If you copy a map to your space that contains data tables, the associated data table will be added to your space's library, so you can easily get other useful data tables into your team and copy ones you find useful to other teams.

Can you provide a simple example of using a data table?

Say you want to identify which activities have problems associated with them. It would be useful to know how severe the problems are, what type of impact (quality, time, cost, customer experience etc…).

So, you could

  • create a data table (give it a title – here let’s say “Pain Points”)
  • Add some fields to the data table (here, text description of problem, then a drop down list of Severity; low, medium, high, drop then the ‘type of impact’; quality, time, cost, customer experience etc…)
  • From now on, anyone in the Space you created this data table in can add it as an attachment to an activity box (right click on an activity box, select attachment, data table, “Pain Points”)
  • Having added the data table, you then need to click on the attachment to “add a record”
  • Once you have captured your pain points across the processes you’ve mapped, you can then report on them. (for example: show me all activities with High Severity Pain Points. You can then filter by type of impact e.g. customer experience etc.)

Since you can create any custom structure, and even extend it later, this simple concept provides enormously powerful and comprehensive analytical capabilities by building relationships between specific activities within your maps and structured metadata about those activities.

So what kinds of things do people use them for?

Pretty much anything! Gap analysis. Documenting risks and pain points. Opportunities for improvements. Categorizing the types of change, issues or capturing information in a structured and repeatable way about anything. You can also extend the System Requirements or Reference model node capture in Elements for Salesforce.com, SAP, Workday etc. Custom development. Regulatory requirements. Embedding Lean Six Sigma tools and techniques into your process models. Identifying risks, highlighting and detailing business controls, process feedback, open issues, waste, risk, FMEA, VOC (Voice Of Customer), bottlenecks, etc. The list is limited only to what information it would be VALUABLE to capture and make visible in the context of your Process Knowledge.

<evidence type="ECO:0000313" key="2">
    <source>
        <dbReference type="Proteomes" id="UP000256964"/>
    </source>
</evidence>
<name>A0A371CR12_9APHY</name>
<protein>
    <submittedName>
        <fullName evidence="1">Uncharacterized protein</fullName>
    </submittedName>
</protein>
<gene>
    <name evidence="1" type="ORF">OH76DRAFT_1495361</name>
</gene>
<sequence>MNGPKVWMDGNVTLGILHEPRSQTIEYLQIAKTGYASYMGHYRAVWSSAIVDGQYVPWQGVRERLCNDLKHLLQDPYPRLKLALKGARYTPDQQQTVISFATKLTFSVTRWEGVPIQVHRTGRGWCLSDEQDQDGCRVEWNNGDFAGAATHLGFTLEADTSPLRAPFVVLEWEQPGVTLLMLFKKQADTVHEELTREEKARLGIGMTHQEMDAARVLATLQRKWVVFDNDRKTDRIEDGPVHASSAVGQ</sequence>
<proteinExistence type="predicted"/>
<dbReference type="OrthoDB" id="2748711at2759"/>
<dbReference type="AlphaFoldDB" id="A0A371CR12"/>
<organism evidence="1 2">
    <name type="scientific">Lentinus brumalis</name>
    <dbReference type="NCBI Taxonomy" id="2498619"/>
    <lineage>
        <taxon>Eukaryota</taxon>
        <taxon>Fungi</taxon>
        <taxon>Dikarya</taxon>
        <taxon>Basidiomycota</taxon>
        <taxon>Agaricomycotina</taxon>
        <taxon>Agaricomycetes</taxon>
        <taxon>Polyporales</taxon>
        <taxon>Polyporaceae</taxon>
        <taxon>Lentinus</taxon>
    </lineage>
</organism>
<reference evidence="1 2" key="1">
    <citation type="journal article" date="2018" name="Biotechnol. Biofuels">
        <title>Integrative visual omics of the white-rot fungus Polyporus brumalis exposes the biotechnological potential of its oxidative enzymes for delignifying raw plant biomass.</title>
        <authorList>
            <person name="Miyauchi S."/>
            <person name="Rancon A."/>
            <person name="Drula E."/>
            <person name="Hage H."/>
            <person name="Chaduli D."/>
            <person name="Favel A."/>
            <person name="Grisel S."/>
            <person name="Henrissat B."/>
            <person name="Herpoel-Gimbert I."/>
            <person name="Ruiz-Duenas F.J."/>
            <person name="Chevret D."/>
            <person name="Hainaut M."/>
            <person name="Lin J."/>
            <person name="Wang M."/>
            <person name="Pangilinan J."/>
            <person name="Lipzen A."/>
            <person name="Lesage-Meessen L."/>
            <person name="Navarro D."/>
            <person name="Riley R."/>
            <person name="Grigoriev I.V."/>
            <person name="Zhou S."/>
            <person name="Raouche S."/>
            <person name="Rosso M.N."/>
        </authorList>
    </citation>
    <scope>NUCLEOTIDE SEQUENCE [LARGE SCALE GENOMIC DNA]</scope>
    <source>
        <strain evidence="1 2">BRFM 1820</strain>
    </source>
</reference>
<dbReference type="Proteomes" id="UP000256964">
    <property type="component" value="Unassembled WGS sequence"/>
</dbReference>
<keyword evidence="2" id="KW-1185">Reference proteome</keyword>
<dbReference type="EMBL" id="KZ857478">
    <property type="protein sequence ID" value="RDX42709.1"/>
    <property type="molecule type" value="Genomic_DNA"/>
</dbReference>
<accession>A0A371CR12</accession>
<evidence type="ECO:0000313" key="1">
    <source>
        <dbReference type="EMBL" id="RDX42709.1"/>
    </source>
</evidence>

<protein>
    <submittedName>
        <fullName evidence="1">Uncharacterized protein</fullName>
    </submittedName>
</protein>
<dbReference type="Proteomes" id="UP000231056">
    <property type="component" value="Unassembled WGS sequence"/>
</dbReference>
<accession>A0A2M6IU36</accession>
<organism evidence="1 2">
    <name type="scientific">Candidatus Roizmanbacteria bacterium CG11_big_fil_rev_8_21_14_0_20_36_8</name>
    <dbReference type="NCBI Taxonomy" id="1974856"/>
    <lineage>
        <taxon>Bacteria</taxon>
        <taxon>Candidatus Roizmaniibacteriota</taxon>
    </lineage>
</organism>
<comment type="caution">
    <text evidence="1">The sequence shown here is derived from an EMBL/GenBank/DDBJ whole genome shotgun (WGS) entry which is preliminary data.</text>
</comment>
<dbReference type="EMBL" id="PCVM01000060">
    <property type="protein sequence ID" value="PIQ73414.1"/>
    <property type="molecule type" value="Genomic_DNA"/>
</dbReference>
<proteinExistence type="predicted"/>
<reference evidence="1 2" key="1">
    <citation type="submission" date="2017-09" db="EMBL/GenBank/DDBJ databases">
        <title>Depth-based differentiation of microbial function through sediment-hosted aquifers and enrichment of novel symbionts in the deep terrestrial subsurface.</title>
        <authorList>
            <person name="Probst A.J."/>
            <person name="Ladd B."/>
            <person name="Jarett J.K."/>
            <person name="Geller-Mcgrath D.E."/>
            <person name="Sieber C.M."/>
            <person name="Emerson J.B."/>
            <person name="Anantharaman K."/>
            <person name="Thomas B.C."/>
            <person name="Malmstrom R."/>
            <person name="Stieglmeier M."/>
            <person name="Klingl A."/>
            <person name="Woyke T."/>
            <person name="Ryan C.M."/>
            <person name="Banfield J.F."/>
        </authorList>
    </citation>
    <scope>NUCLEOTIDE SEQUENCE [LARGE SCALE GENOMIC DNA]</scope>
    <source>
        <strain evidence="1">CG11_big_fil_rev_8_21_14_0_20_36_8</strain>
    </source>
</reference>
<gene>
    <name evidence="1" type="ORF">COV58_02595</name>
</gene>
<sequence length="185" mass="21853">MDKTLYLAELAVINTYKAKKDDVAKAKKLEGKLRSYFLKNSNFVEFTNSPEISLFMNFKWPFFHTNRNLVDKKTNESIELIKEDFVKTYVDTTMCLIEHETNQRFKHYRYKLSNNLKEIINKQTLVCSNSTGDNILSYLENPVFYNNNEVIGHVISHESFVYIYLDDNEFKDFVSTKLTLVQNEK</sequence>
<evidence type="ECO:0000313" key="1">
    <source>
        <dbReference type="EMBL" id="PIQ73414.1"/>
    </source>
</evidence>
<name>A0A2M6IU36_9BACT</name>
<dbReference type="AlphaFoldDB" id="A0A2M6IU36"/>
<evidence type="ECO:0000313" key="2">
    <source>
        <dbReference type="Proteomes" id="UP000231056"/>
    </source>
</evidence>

Clearly, they can be used for adding almost any metadata into your process descriptions. The question is why, and for what purpose. Used well, they can be very powerful – if in doubt, contact us at success@elements.cloud to discuss what you’re planning to use them for and access our extensive experience.

You first define and configure the list of data and selectable options you want to capture in a data table. You can then attach the data table to any number of activity boxes. Any user that has access to the diagram can then click on the data table which pops up a form to add a new structured record. The reports aggregate the data for a data table across all the activity boxes.

Adding data tables to activities

Attaching a data table is simple. Any Diagram Editor can right mouse click on an activity box and attach the data table.

Populating data tables with records

Any user that has edit rights to a diagram can click on the activity box paperclip, select the data table and add a data record using the form that was designed by the Data Table Manager.

Editing a Data Table Template – what happens to existing completed records?

For instance, in the above example (Pain Points), you might want to go back and edit the data table template after you have captured lots of pain point records, adding “deadline to be addressed, Nominated owner, initiative name that will fix it, completed Y/N” etc. Every instance of that data table (i.e. those attached and filled in) would now have these additional fields. People could then fill in this additional information in the existing records and report on subsequent progress.

Reporting on Data Tables across a map

You report on data table data by running the report from any diagram. You set the scope of the report – this diagram or this diagram and lower levels. So to report on a map, you run the report from the top level diagram. You can filter and reorder columns in the reporting capability in Elements, or export the report to Excel as appropriate. See reporting for more detail.